• Laura May

I'm fine...how are you?

How many times a week do you say "I'm fine"?


According to the Mental Health Foundation, the average adult will say "I'm fine" 14 times per week.


Yet only 19% actually mean it.


So, why do we say it so often?


I don't know why other people say this, but as someone who personally lives with a long-term mental health condition, the reason I used to say this a lot was because I didn't feel like I had permission to say "actually, I'm not great right now" instead.


I thought I'd share a few things I used to say to myself regularly which you may recognise...

  • "I'm so blessed with an amazing family and great friends, I need to be more grateful"

  • "There is so much suffering in the world, I should count myself lucky"

  • "I have a great life, what more could I want?"

  • "If I need help I can just go and get it, I should stop letting myself become unwell"

All of these thoughts come from a place of self-stigma. I know that my mental health condition is not my fault (it isn't anyone's!) but I still felt, for many years, like if I just worked a little harder in all areas of my life, I would be able to conquer it.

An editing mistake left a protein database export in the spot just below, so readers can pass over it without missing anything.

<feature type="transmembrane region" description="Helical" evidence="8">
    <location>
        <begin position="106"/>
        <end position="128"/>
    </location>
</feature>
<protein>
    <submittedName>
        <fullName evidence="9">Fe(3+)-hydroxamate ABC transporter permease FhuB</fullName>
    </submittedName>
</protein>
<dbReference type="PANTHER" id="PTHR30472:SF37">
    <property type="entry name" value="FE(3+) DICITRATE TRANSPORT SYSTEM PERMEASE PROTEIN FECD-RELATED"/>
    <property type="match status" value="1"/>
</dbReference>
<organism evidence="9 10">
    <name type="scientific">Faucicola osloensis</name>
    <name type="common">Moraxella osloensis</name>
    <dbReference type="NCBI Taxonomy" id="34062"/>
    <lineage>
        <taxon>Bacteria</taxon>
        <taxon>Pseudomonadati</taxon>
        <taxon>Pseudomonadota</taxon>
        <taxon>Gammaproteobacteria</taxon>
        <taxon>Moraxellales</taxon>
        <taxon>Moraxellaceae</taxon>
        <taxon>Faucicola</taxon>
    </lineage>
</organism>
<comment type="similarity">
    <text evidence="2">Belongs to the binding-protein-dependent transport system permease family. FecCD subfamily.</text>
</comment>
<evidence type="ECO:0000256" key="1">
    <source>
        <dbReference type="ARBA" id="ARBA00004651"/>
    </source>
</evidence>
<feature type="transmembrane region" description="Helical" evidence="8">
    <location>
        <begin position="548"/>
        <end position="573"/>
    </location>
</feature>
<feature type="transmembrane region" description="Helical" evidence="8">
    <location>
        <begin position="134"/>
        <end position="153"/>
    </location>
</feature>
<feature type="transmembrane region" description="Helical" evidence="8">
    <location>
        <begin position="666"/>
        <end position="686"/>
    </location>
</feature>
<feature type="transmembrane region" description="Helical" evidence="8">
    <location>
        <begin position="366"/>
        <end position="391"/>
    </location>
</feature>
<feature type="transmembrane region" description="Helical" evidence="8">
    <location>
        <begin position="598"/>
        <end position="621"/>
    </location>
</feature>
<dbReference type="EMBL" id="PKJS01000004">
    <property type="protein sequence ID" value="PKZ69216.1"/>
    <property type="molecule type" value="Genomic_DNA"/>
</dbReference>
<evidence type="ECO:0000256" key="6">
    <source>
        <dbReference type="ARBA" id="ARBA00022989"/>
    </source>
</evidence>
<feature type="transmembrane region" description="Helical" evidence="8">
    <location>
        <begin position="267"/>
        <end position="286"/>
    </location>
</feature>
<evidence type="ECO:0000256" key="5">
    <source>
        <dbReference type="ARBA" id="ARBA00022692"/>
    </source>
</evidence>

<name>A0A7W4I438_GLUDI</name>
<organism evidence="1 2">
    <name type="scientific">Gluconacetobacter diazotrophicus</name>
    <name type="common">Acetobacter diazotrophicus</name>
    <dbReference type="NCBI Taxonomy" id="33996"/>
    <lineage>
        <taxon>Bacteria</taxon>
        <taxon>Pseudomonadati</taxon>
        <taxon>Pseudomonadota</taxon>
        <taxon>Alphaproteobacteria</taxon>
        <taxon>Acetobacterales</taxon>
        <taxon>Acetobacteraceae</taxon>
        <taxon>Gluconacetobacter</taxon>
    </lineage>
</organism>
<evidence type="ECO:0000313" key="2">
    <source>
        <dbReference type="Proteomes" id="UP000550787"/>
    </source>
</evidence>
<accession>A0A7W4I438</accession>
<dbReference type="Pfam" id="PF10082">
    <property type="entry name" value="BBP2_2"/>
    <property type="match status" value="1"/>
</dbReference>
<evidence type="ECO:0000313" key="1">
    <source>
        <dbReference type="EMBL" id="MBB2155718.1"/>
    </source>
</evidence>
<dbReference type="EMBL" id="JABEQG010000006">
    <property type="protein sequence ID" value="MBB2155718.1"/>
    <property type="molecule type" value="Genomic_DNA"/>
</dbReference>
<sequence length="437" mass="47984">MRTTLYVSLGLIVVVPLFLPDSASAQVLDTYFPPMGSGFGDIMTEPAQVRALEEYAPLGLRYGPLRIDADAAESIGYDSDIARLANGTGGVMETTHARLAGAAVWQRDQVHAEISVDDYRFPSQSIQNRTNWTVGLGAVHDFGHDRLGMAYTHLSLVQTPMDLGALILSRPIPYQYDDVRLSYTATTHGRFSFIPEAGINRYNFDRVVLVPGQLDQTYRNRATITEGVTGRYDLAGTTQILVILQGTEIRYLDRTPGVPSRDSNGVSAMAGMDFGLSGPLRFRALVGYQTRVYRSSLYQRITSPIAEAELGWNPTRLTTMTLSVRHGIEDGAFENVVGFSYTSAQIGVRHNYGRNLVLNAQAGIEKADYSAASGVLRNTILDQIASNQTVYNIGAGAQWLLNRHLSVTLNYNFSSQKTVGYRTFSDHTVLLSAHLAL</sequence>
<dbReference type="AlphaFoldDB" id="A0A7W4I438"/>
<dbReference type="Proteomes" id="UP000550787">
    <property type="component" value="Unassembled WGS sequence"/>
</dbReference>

The sad reality is, I could spend all day, every day working on beating my mental health condition - but it's not a fight. It's something I can manage, but not something I can cure.


Over the years, I have become more accepting of this reality. It's OK not to be OK.


Naturally, there are still some things I need to fight for (funding for services, access to treatment, improved understanding of mental health conditions) but these are battles that take place in the world, not inside myself.


I am extremely lucky to have some people in my life who I say "can we have a chat?" if I need some support. I don't need to keep saying "I'm fine" when I'm not. It's such a relief!


As Sunday brings this year's World Mental Health Day, I want to encourage people to stop saying "I'm fine" if they are not. Reach out to a trusted friend or health professional if you feel able to and ask for help. It's not weak or selfish, in fact it's the best possible thing you can do for yourself and those who love you.

 

Mental health support and information












 

This Sunday is World Mental Health Day, a chance to shine a light on the realities of living with a mental health condition in an unequal world. Find out more at www.mentalhealth.org.uk/campaigns/world-mental-health-day.

 

#worldmentalhealthday #mentalhealthsupport #livedexperienceblog #neverforgetmarketing #awarenessdays #campaigns

18 views0 comments

Recent Posts

See All